OXCGN’s Lost Planet 3 Review
Get your ass to E.D.N 3
by Robert Addison
©2013 Robert Addison
Welcome to E.D.N 3.
It’s cold, everything wants you dead, and you have a kick ass mech.
You play as Jim Payton, your everyday bloke on a mining mission to the uninhabited icy planet of E.D.N 3 by the promise of adventure and more importantly, a butt load of cash to support your wife and son back on earth.
After crash landing on your first day, you are rescued by your fellow miners and whisked away to the cosy confines of home base, run by mega company NEVEC. The first thing you notice about Lost Planet 3 is its horribly rendered cut scenes.
This is only highlighted by the fact that Lost Planet 3‘s voice acting is so spot on.
The characters, sometimes looking like lizards in certain scenes, are immediately likable despite a few horrible accents. The scenes with Jim watching video messages from his wife back on earth are particularly pleasant without being over dramatized. The story itself, set 50 years before the original game, is nothing you haven’t heard before.
Big company visits planet and mines the “thermal energy” within to solve the power crisis back on earth. Inhabitants get pissed off, and head butting ensues with the locals. But the way it is told is immediately engaging and although sometimes predictable, never loses your interest.
Lost Planet 3 is visually, a mixed bag
The open areas with mining equipment and vicious storms approaching from the distance is sometimes a beautiful sight. But is often over shadowed by repetitive icy caves of white, in which you will encounter most of the pesky Akrid intent on biting your face.
That’s if they don’t get stuck on the environment first.
Although not a game breaker, It still happened a little more often then I’d like. At times the enemies will stand there eager to soak up your storm of bullets.
Other times, they block your path and become invincible. The zip-line also offers its fair share of awkward moments. In previous games, the zip-line was a nifty way to traverse the environment at will. Now it is only used on ledges indicated by a green cross-hair.
Once fired, the zip-line flings our hero into the air for a tasty piece of awkward animation. You will be using the zip-line a lot as you traverse this deceptively open world of E.D.N 3. Fast travel is available to get you from A to B once you have visited said areas.
The overall world is a giant maze of icy caverns and corridors, leaving you very little interest to explore its nooks and crannies. Home base isn’t much to look at either. Although I did manage to crack a smile here and there when a NPC would say “I’m not just standing here doing nothing all the time” which we all know is a lie.
Blasting the akrid & occasional human is a standard but competent fair.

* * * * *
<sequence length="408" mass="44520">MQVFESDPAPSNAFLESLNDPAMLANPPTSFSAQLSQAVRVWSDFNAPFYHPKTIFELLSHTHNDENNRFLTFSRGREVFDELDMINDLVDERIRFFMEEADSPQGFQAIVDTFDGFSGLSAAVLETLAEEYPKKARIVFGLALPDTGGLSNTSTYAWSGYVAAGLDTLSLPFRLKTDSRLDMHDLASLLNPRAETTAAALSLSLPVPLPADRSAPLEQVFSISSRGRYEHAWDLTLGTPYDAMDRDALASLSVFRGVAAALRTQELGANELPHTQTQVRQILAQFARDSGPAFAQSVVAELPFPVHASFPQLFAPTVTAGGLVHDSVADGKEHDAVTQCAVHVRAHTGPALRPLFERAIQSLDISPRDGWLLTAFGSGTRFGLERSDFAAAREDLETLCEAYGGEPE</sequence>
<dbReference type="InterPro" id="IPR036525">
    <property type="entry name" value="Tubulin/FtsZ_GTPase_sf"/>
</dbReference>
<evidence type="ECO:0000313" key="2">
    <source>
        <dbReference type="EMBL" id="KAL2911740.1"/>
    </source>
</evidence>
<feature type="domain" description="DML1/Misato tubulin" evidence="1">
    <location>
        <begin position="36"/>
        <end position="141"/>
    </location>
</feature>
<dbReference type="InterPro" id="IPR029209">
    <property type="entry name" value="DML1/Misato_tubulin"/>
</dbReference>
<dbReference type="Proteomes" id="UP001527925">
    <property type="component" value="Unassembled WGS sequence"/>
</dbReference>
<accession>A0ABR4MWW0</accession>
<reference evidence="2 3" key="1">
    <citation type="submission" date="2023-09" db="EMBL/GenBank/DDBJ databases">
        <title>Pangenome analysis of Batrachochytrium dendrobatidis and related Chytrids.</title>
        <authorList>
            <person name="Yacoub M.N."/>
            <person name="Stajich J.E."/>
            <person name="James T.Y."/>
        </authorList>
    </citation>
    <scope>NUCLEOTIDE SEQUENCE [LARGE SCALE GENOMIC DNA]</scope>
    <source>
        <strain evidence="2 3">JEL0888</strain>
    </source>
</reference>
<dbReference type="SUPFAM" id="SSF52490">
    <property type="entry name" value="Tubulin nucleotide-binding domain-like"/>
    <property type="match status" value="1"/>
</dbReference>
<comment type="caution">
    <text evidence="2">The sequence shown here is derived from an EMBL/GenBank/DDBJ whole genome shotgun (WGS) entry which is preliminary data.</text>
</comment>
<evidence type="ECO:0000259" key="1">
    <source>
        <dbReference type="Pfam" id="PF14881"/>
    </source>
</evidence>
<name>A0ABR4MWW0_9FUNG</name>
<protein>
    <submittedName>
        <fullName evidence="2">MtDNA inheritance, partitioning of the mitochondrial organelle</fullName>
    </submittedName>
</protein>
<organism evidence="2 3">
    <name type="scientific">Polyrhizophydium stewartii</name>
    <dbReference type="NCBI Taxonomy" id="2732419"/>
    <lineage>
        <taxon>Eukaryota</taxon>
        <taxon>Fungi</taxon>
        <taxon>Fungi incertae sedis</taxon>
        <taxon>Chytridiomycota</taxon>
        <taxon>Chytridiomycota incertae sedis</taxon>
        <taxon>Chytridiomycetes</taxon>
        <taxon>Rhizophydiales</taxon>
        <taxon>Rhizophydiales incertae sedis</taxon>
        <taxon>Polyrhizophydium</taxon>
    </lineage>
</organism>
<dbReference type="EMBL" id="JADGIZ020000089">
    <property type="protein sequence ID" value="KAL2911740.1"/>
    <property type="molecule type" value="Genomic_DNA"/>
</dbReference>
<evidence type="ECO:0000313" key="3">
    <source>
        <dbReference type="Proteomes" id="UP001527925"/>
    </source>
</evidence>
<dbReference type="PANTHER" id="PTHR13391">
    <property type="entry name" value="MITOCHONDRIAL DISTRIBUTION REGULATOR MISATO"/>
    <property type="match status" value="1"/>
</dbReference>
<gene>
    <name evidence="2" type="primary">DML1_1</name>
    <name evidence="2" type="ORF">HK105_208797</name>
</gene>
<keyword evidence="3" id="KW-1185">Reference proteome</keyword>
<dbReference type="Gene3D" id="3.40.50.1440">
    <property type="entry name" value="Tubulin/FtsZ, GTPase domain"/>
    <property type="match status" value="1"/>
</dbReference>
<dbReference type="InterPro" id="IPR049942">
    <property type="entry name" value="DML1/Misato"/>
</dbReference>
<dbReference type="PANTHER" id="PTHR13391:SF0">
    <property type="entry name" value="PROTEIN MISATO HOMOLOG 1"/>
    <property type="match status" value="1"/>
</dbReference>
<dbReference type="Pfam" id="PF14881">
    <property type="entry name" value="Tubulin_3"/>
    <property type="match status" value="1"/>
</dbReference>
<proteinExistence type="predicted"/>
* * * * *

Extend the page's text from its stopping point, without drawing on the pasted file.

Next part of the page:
You are equipped with your usual assortment of weapons like shotguns, assault rifles and the occasional alien weapons thrown in for good measure. Like the Valkyrie, a crossbow that shoots 3 exploding bolts to ruin someone’s day.
Combat on foot boils down to dodging most of the enemy attacks and shooting their glowing weak points when they are not looking. While others take just a few good shots to go down, some of the bigger enemies do give you the opportunity to throw grenades in their mouths for the ultimate “BOOYAH” moment.
But by far the funnest way of dispatching foes is in your giant rig.
The rig removes the VS suits of the old games and replaces them with one huge but bad ass mech. Flailing your rigs arms around to dispatch smaller enemies is a power trip, while drilling the sweet spots of bigger foes with your drill arm and spraying victorious goo all over your windshield is definitely something you won’t forget in a hurry.
Along with the rocking country music and a picture of your wife on the dash, staring at you adoringly, the rig is a place of safety.
Giving you protection against the harsh elements and providing support for you on foot like ammunition, and a handy radar that highlights attacking enemies behind you as long as you stay within its range. It’s not all awesome in the mech though, with the bigger creatures turning battles into massive quick time events.
But when the goo flies you tend to over look that a little.
The ‘goo’ is actually very important as it is thermal energy. In the previous games thermal energy was used to keep you alive and warm from the elements. Now it is the currency of choice back at home base to purchase shiny new upgrades and weapons to keep you alive.
Not that staying alive is that difficult.
Jim is a machine, able to take quite a bit of abuse before breaking a sweat. I was able to close enemy spawn points while surrounded and hardly felt like I was in imminent danger at all. Although this could be due to the fact Jim has an awesome beard.
Multiplayer in Lost Planet 3 is surprisingly fun and well worth a look, losing a lot of the modes that fans remember like fugitive and vs annihilator.
Lost Planet 3 leaves you with a few standard modes like death match and team death match with the best mode being a survival mode that first pits you and your team against waves of enemies before turning the remainder of you against each other.
Lost Planet 3 isn’t a terrible game, It just doesn’t hit the mark it aims for.
Story and great characters isn’t enough to ignore the standard combat and repetitive environments.
You wont feel disappointed when its over.
You just wont remember it.